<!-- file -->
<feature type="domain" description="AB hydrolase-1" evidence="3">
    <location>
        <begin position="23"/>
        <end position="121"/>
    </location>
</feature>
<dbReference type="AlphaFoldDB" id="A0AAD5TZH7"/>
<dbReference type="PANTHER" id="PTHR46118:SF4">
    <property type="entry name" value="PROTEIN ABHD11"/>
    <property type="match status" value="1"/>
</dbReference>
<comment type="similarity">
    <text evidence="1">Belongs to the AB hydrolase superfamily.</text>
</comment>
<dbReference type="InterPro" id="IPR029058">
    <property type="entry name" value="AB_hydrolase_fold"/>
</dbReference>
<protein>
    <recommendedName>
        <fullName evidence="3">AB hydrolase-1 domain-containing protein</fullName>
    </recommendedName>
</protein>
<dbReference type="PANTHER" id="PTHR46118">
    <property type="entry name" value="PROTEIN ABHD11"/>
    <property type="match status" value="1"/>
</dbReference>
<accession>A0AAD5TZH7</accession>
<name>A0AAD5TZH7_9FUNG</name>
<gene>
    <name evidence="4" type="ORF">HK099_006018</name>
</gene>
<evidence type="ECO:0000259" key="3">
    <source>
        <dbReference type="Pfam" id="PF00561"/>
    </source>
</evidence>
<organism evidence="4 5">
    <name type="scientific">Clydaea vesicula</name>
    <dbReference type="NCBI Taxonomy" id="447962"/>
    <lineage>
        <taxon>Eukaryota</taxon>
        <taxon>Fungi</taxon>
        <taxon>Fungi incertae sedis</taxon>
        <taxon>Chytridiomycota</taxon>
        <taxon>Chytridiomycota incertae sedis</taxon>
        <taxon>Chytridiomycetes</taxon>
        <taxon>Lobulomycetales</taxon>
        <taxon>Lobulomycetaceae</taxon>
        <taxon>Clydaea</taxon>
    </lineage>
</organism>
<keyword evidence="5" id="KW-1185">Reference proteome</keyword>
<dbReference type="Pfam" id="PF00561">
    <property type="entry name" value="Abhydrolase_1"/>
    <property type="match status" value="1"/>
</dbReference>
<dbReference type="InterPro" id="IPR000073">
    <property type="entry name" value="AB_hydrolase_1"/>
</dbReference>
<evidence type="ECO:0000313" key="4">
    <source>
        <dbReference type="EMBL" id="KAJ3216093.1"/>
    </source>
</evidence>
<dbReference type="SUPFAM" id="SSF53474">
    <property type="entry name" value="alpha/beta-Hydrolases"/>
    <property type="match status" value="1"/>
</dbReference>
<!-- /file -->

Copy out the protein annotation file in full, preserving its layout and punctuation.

<feature type="domain" description="AB hydrolase-1" evidence="3">
    <location>
        <begin position="23"/>
        <end position="121"/>
    </location>
</feature>
<dbReference type="AlphaFoldDB" id="A0AAD5TZH7"/>
<dbReference type="PANTHER" id="PTHR46118:SF4">
    <property type="entry name" value="PROTEIN ABHD11"/>
    <property type="match status" value="1"/>
</dbReference>
<comment type="similarity">
    <text evidence="1">Belongs to the AB hydrolase superfamily.</text>
</comment>
<dbReference type="InterPro" id="IPR029058">
    <property type="entry name" value="AB_hydrolase_fold"/>
</dbReference>
<protein>
    <recommendedName>
        <fullName evidence="3">AB hydrolase-1 domain-containing protein</fullName>
    </recommendedName>
</protein>
<dbReference type="PANTHER" id="PTHR46118">
    <property type="entry name" value="PROTEIN ABHD11"/>
    <property type="match status" value="1"/>
</dbReference>
<accession>A0AAD5TZH7</accession>
<name>A0AAD5TZH7_9FUNG</name>
<gene>
    <name evidence="4" type="ORF">HK099_006018</name>
</gene>
<evidence type="ECO:0000259" key="3">
    <source>
        <dbReference type="Pfam" id="PF00561"/>
    </source>
</evidence>
<organism evidence="4 5">
    <name type="scientific">Clydaea vesicula</name>
    <dbReference type="NCBI Taxonomy" id="447962"/>
    <lineage>
        <taxon>Eukaryota</taxon>
        <taxon>Fungi</taxon>
        <taxon>Fungi incertae sedis</taxon>
        <taxon>Chytridiomycota</taxon>
        <taxon>Chytridiomycota incertae sedis</taxon>
        <taxon>Chytridiomycetes</taxon>
        <taxon>Lobulomycetales</taxon>
        <taxon>Lobulomycetaceae</taxon>
        <taxon>Clydaea</taxon>
    </lineage>
</organism>
<keyword evidence="5" id="KW-1185">Reference proteome</keyword>
<dbReference type="Pfam" id="PF00561">
    <property type="entry name" value="Abhydrolase_1"/>
    <property type="match status" value="1"/>
</dbReference>
<dbReference type="InterPro" id="IPR000073">
    <property type="entry name" value="AB_hydrolase_1"/>
</dbReference>
<evidence type="ECO:0000313" key="4">
    <source>
        <dbReference type="EMBL" id="KAJ3216093.1"/>
    </source>
</evidence>
<dbReference type="SUPFAM" id="SSF53474">
    <property type="entry name" value="alpha/beta-Hydrolases"/>
    <property type="match status" value="1"/>
</dbReference>